Note: No special monitoring is needed when dalteparin is used prophylactically {01} {02} {40}. Routine clotting assays such as activated partial thromboplastin time (APTT), prothrombin time (PT), or thrombin time (TT) are unsuitable for monitoring dalteparin's anticoagulant activity since dalteparin does not significantly affect these tests {01} {02} {40}; increased doses intended to prolong the APTT could cause overdosing and bleeding {02}. Prolongation of the APTT should only be used as a criterion of overdose {02}.


Blood counts, complete (CBC), including:
Hematocrit
Hemoglobin
» Platelet count    (recommended prior to the initiation of therapy, then twice weekly for the duration of therapy to detect occult bleeding or any degree of thrombocytopenia )

{01}{02}
Blood pressure measurement    (recommended periodically during therapy; an unexplained drop in blood pressure may signal occult bleeding)

{01}
» Neurologic status {01}    (monitor for signs and symptoms of neurological impairment such as paresthesias, leg weakness, sensory loss, motor deficit, or bowel/bladder dysfunction, which may indicate a potential epidural or spinal hematoma {79}; if neurologic compromise is noted, urgent intervention is necessary, including radiographic confirmation and decompressive laminectomy; good or partial recovery is more likely if surgery is performed within 8 hours of the development of paraplegia {66} {79} {80})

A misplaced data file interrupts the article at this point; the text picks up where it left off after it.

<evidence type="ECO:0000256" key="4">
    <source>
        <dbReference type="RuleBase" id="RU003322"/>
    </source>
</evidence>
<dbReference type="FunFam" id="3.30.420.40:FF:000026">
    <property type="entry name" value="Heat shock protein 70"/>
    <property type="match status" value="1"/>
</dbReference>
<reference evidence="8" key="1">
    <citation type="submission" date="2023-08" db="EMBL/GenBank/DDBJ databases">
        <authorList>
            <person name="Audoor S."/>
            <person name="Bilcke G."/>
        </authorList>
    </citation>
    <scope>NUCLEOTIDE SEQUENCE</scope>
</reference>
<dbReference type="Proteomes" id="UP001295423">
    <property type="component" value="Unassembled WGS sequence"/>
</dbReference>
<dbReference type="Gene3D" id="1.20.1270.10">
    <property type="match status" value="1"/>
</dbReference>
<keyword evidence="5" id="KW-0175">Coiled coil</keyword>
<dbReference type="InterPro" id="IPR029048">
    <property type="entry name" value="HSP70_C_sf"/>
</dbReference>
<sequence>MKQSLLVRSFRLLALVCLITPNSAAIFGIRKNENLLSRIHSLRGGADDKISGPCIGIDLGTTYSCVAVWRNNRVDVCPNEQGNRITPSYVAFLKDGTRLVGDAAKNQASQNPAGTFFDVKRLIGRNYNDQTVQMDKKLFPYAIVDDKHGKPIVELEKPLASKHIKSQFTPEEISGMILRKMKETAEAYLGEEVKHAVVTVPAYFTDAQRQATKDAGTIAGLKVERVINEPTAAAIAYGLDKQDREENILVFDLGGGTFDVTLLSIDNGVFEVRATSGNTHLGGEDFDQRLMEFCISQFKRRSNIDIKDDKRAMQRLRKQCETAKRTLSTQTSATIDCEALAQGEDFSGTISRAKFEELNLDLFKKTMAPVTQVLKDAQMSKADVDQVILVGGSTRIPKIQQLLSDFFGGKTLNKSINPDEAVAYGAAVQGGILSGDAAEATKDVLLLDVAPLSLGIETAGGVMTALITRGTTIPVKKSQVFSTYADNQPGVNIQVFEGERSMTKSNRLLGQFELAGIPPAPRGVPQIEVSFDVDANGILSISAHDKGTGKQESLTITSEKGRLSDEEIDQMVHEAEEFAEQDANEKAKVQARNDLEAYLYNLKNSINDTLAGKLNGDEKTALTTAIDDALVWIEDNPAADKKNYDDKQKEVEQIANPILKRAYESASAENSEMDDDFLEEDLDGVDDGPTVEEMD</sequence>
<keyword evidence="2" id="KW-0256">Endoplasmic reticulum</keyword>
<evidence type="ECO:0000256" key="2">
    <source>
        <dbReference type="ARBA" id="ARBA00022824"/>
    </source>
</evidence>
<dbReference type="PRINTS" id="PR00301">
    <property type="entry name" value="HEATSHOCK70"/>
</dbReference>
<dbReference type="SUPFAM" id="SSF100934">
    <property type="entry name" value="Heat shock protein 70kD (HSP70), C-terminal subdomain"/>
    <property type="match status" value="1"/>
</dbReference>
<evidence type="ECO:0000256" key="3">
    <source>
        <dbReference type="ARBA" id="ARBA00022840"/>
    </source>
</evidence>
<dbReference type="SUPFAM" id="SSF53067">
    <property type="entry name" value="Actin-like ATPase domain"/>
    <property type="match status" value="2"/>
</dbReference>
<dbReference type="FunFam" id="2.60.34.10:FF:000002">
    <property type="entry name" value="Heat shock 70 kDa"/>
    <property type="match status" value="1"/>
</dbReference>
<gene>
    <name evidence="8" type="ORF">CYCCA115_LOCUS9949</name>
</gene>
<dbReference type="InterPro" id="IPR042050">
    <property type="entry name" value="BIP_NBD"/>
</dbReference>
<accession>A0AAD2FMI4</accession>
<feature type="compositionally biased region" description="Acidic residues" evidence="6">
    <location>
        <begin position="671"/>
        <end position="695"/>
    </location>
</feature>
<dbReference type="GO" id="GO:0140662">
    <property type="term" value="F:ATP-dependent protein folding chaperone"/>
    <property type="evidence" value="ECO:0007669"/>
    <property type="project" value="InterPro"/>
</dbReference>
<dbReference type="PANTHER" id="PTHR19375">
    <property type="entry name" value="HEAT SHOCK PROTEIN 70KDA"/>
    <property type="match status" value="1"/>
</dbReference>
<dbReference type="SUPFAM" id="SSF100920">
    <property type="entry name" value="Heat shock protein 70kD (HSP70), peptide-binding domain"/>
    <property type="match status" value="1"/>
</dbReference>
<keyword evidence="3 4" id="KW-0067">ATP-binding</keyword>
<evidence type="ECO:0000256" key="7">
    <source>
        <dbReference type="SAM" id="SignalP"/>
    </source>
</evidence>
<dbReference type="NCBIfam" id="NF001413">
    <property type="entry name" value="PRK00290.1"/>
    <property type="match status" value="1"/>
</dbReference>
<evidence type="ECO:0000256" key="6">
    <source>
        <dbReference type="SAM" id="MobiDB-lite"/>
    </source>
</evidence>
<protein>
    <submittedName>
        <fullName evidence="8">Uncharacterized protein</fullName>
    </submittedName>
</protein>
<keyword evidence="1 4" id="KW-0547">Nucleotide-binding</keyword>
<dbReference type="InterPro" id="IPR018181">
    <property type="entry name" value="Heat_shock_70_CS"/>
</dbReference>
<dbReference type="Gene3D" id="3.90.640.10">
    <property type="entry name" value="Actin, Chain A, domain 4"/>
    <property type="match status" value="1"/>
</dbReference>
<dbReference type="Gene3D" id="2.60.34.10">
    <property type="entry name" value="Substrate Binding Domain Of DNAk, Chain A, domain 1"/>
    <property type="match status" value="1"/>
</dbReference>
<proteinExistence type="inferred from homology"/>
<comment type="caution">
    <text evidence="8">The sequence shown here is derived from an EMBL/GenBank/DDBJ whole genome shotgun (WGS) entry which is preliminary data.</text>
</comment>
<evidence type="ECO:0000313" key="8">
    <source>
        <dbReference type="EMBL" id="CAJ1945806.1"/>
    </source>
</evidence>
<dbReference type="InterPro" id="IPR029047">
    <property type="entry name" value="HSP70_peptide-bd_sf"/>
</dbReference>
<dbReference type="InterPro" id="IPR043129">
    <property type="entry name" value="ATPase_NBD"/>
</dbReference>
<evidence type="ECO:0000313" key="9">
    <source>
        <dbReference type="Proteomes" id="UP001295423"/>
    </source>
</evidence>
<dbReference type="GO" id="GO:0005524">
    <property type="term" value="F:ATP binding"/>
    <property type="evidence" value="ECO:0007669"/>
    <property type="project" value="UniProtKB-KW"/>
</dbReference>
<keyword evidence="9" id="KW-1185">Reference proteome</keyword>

» Platelet aggregation test    (recommended prior to the initiation of therapy in patients who have congenital, or a history of drug-induced, thrombocytopenia or platelet defects; if the result is negative, dalteparin therapy may be instituted, with daily monitoring of the platelet count; however, if the result is positive, dalteparin should not be given)

{02}
Stool tests for occult blood    (should be performed at regular intervals during therapy)

{01}


Side/Adverse Effects

Note: The occurrence of hemorrhage may be increased with higher doses {01}. Also, other risk factors may be associated with hemorrhage, including a serious concurrent illness, chronic heavy consumption of alcohol, use of platelet inhibiting drugs, renal failure, and female sex {02}.